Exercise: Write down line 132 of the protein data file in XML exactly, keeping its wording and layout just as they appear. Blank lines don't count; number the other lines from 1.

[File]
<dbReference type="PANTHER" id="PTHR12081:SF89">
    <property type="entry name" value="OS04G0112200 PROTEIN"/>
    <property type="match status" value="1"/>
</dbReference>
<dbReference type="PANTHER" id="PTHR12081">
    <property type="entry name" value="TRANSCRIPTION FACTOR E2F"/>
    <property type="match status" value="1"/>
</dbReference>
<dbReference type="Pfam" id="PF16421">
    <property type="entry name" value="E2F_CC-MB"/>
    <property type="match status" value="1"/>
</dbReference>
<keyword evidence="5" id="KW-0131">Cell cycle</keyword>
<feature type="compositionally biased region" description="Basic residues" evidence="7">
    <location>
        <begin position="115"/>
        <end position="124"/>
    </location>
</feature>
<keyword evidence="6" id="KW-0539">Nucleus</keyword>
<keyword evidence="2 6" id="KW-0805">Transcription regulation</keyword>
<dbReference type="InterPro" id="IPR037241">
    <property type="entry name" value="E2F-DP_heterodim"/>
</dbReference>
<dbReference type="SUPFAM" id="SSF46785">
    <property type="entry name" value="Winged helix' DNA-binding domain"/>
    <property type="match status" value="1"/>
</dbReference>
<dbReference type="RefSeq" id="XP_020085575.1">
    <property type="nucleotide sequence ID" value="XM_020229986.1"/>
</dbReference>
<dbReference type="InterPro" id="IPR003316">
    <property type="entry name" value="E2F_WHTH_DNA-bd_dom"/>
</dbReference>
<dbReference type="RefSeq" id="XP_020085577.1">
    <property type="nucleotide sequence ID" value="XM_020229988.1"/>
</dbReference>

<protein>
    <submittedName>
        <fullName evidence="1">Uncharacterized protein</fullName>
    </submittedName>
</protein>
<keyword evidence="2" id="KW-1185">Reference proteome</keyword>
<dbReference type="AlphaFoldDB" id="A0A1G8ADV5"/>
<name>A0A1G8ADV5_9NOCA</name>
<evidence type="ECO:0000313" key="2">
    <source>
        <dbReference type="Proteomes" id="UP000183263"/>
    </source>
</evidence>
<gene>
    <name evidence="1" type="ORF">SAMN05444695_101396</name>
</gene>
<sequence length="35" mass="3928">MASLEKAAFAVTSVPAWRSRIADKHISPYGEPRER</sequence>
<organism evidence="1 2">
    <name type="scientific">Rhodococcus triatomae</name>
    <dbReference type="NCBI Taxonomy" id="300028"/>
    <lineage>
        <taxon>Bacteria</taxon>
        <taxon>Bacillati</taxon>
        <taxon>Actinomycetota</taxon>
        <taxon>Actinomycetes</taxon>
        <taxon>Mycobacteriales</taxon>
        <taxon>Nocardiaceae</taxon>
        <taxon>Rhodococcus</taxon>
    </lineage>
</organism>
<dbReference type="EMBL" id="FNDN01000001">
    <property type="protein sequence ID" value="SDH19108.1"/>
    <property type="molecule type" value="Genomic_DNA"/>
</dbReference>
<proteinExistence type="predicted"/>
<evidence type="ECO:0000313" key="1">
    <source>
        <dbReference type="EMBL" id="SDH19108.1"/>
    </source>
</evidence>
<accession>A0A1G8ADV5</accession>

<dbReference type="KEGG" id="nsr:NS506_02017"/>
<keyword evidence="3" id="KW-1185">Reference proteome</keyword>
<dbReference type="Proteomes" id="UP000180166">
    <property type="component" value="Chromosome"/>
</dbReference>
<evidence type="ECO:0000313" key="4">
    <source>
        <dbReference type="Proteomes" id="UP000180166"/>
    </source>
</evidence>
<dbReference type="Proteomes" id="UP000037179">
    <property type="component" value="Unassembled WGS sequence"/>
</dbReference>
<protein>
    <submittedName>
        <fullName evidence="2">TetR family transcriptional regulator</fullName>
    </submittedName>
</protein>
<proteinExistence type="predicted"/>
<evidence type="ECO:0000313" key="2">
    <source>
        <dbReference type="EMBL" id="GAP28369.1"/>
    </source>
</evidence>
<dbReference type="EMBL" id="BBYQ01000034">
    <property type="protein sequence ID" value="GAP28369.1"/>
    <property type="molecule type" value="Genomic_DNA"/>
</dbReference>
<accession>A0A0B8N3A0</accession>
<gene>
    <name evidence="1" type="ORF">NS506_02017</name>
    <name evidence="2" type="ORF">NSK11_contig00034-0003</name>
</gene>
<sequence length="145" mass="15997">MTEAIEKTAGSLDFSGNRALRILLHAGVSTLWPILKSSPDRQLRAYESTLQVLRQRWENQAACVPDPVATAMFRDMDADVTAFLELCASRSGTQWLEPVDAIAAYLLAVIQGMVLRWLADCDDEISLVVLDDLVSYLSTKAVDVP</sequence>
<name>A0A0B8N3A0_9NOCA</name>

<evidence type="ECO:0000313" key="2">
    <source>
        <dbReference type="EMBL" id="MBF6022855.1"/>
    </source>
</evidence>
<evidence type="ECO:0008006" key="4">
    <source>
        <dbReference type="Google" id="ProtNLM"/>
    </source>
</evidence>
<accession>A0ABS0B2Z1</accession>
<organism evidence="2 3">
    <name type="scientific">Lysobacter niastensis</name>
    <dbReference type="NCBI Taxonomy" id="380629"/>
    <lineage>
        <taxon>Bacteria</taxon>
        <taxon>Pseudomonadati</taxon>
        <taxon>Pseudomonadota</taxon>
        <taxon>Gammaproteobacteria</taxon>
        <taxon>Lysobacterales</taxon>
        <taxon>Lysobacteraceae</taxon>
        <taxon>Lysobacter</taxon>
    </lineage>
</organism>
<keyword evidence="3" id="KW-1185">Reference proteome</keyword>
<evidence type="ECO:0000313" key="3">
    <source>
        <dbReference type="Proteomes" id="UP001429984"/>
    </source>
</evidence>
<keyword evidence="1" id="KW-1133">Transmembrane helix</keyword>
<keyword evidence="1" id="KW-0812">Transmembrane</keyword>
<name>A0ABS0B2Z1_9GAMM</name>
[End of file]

        <taxon>Gammaproteobacteria</taxon>